Installing a solar solution at home is not cheap.
Even the most basic one (should you buy it outright) for an average-sized home will cost around R170 000.
Couple this huge capital outlay with the cost of a mortgage bond that keeps on going up, and South Africa's middle-class are not left with a lot at the end of the month to buy Woolies Double Cream Yoghurt.
This insight is according to research from the Bureau of Economic Research at the University of Stellenbosch and FNB:
One of the things at play here, FNB notes, is that a growing number of high-income households are now directing their expenditure to solar panels and backup power systems, leaving them with less capital for discretionary spending.
Inflation globally is ensuring that things everywhere are tight, but in South Africa we're not just sitting with higher energy prices - we're in a situation where we're literally needing to build our own domestic power-generation units which is severely affecting local consumer confidence.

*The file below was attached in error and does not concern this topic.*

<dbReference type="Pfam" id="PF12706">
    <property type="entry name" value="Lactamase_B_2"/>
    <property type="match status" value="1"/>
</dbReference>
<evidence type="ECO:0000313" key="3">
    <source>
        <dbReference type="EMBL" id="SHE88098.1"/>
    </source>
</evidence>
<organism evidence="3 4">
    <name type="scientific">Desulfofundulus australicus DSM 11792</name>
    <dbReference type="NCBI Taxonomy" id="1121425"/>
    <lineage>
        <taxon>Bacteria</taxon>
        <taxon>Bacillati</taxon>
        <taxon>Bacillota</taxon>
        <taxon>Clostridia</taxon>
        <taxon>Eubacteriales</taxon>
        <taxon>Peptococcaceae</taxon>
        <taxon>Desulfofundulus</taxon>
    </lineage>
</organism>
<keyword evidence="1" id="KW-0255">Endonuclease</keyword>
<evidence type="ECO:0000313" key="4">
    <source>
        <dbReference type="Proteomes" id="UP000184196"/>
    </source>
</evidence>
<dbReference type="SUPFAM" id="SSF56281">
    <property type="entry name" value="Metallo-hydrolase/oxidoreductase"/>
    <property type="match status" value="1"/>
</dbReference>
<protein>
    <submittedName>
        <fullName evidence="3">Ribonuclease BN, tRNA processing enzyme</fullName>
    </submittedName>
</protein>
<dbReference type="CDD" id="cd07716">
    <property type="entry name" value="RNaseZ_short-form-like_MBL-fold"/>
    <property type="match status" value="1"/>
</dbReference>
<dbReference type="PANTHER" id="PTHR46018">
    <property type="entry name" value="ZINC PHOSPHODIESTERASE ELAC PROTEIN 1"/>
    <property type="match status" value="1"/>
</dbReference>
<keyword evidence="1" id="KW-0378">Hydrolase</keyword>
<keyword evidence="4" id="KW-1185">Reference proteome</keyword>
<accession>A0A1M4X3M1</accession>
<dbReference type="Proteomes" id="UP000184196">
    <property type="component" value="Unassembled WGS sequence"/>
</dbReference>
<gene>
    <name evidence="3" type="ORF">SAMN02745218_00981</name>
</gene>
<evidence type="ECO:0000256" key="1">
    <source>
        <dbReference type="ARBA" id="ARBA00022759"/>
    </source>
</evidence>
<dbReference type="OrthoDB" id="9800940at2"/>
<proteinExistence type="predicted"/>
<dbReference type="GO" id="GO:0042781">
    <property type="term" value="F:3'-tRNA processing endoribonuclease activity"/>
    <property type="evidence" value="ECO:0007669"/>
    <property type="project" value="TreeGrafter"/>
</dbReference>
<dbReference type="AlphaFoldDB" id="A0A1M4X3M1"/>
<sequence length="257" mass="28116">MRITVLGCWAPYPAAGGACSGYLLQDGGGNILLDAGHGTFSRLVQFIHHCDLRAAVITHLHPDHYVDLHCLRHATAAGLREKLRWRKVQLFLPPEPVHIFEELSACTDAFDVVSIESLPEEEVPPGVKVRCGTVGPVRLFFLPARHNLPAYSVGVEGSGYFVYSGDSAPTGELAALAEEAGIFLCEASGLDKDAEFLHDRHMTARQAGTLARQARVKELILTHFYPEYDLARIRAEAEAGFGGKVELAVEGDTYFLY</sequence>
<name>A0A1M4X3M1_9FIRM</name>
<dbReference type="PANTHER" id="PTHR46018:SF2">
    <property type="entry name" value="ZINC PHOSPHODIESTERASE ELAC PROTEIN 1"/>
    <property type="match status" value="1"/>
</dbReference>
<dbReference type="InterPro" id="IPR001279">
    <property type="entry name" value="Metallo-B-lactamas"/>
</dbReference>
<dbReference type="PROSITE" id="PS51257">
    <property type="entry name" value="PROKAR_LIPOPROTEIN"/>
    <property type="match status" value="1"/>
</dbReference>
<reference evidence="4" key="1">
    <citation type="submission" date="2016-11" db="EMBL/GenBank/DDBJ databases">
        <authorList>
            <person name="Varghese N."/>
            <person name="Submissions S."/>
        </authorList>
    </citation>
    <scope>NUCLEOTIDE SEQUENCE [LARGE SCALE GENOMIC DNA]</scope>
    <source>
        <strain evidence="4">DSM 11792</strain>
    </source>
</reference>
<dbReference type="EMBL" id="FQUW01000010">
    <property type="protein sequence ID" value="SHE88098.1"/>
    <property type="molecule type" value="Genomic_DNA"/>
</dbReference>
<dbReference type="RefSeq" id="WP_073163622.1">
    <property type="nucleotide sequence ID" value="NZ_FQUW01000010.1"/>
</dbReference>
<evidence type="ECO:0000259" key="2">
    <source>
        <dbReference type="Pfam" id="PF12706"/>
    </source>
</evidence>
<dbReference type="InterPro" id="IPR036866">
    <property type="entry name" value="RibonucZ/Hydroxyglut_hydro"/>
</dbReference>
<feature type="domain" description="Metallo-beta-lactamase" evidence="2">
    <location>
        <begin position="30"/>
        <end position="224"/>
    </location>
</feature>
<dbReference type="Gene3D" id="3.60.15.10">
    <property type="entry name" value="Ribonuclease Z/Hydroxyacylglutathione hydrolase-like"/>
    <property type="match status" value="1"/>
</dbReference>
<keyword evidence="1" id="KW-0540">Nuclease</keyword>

The good news perhaps is that once the initial outlay of solar has been recouped over the next year or so - South Africa's more affluent consumers will presumably be living off-grid and saving some disposable income thanks to having to pay less to Eskom for power.
So economically things are not looking good in the near future (12 months) for consumer spending in the local market, but as signs of a stabilisation of interest rate increases emerge - there looks like some light at the end of the tunnel in the next 18 months or so.
If you are competing for a share of the wallet of South Africa's affluent consumer - you would be well-advised to relook at your competitive strategy and assess its affectiveness in light of this.